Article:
In fact, one study published in the Journal of Allergy and Clinical Immunology called climate change "potentially the largest global threat to human health ever encountered,'' predicting more injury, disease and death from natural disasters, heat waves, infections and widespread malnutrition, as well as more allergic and air-pollution illnesses and death.
If you are lucky enough to be free from allergies, don't make the mistake of dismissing them as nothing more than a minor annoyance. Allergies can have a serious impact on the quality of life, and in some circumstances — a bee sting, for example, or if they trigger an asthma attack — they can kill.
"This is not just a matter of having a runny nose,'' said Jeffrey Demain, director of the Allergy, Asthma and Immunology Center of Alaska. "Allergies affect the ability to go to work and go to school, and they affect school and work performance. They interfere with playing sports, social opportunities, how well you sleep, your relationships and your overall general happiness.''
On average, someone with allergic disorders experiences a quality of life 35 percent less than the general population, Demain said. "It really is quite dramatic,'' he said.
Allergies occur when the body's immune system overreacts to a substance that generally doesn't bother other people. The allergens can prompt sneezing, coughing, watery eyes and itching. In the years between 1970 and 2000, allergic rhinitis among Americans has risen from 10 percent to 30 percent, which correlates to similar increases in positive allergy skin-test results, according to Bielory.
Most experts believe the impact of climate change on allergic diseases will vary by region, depending on latitude, altitude, rainfall and storms, land-use patterns, urbanization, transportation and energy production. Drought, for example, will contribute to increasing air pollution, while heavy rain will wash the pollution away, but encourage the growth of mold.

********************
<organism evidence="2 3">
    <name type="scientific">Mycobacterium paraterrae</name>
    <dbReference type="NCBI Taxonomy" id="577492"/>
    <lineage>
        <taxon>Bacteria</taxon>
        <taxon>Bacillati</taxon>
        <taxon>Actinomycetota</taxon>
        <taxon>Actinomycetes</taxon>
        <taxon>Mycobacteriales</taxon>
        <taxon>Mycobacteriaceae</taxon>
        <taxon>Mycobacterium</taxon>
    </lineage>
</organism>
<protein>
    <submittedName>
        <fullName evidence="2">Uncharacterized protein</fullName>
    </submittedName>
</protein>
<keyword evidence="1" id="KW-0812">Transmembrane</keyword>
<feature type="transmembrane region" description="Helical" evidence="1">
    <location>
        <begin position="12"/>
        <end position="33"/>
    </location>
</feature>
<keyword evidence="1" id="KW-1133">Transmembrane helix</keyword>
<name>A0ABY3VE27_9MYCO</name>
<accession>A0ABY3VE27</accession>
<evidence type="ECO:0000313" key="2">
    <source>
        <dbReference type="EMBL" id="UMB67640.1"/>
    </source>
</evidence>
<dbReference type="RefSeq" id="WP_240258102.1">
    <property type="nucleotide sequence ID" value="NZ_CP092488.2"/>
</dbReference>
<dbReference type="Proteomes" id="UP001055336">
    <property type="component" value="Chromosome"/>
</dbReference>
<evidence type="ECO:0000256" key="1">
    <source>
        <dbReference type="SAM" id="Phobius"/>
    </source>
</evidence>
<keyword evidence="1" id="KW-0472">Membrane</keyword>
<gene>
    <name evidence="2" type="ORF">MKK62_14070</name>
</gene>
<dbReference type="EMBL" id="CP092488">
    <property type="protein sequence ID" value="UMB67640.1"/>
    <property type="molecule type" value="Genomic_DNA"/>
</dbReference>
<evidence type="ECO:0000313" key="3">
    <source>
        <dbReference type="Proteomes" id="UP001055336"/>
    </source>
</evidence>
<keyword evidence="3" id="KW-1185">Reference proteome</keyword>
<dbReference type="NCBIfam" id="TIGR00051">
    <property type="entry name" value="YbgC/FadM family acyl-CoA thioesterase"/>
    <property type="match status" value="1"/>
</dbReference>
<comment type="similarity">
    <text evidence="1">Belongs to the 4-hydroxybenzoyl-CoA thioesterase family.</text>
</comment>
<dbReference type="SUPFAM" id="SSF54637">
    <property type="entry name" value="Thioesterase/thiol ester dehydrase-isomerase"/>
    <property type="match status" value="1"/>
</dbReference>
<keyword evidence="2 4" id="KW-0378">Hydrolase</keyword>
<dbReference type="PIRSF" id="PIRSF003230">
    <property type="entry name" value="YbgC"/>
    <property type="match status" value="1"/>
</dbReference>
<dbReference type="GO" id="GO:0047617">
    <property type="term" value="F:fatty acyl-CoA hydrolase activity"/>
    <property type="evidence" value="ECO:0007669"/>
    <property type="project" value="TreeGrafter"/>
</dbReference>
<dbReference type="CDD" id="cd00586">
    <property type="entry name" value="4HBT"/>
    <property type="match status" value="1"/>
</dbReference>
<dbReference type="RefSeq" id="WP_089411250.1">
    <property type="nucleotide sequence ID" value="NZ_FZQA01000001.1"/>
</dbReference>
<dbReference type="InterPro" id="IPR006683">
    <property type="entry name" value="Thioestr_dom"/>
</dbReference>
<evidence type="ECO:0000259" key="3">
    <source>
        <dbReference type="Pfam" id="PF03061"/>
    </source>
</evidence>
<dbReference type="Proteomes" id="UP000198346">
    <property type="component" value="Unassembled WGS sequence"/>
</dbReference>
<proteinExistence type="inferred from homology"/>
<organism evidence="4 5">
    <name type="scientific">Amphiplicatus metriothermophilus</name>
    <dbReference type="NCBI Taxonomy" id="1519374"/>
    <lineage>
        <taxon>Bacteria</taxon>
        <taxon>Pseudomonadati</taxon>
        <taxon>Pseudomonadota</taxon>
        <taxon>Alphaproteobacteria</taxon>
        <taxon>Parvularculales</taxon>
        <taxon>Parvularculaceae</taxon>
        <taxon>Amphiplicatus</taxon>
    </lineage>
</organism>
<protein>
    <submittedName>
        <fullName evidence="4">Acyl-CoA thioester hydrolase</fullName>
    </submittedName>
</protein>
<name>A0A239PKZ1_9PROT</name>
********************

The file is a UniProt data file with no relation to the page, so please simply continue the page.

Bielory and his colleagues, reporting in a 2011 study, showed that the ragweed-pollen season has become longer in northern areas of the country in recent years, and points to climate change as the reason this is happening.
"We drew a line from Texas to Canada,'' he explained. "The pollen count duration remained the same in Texas, but changed as you moved north. Even though you are heading north to Canada, the pollen started earlier and ended later — and it should have been shortening. This was due to earlier springs and the later onset of fall. Frost wasn't occurring as early as it used to, so ragweed was pollinating later.''
Pollen levels per plant are increasing as a result of escalating concentrations of carbon dioxide in the atmosphere, and the plants themselves are growing bigger, experts say.
"The increased pollen is probably a way for the plant to adapt,'' said Demain, who also is an associate clinical professor at the University of Washington. "They become larger and produce much more pollen. More people are going to develop asthma and allergies, and it's going to be severe.''
Stopping human activities that contribute to climate change might help future generations avoid these risks, but the rest of us — like the plants themselves — will have to adapt. We also can hope for a new medical breakthrough that will turn off the allergic response.
In the meantime, stay inside and keep your windows closed.
Marlene Cimons writes for Climate Nexus, a nonprofit that aims to tell the climate story in innovative ways that raise awareness of, dispel misinformation about, and showcase solutions to climate change and energy issues in the United States. She contributed this article to LiveScience's Expert Voices: Op-Ed & Insights.
The views expressed are those of the author and do not necessarily reflect the views of the publisher.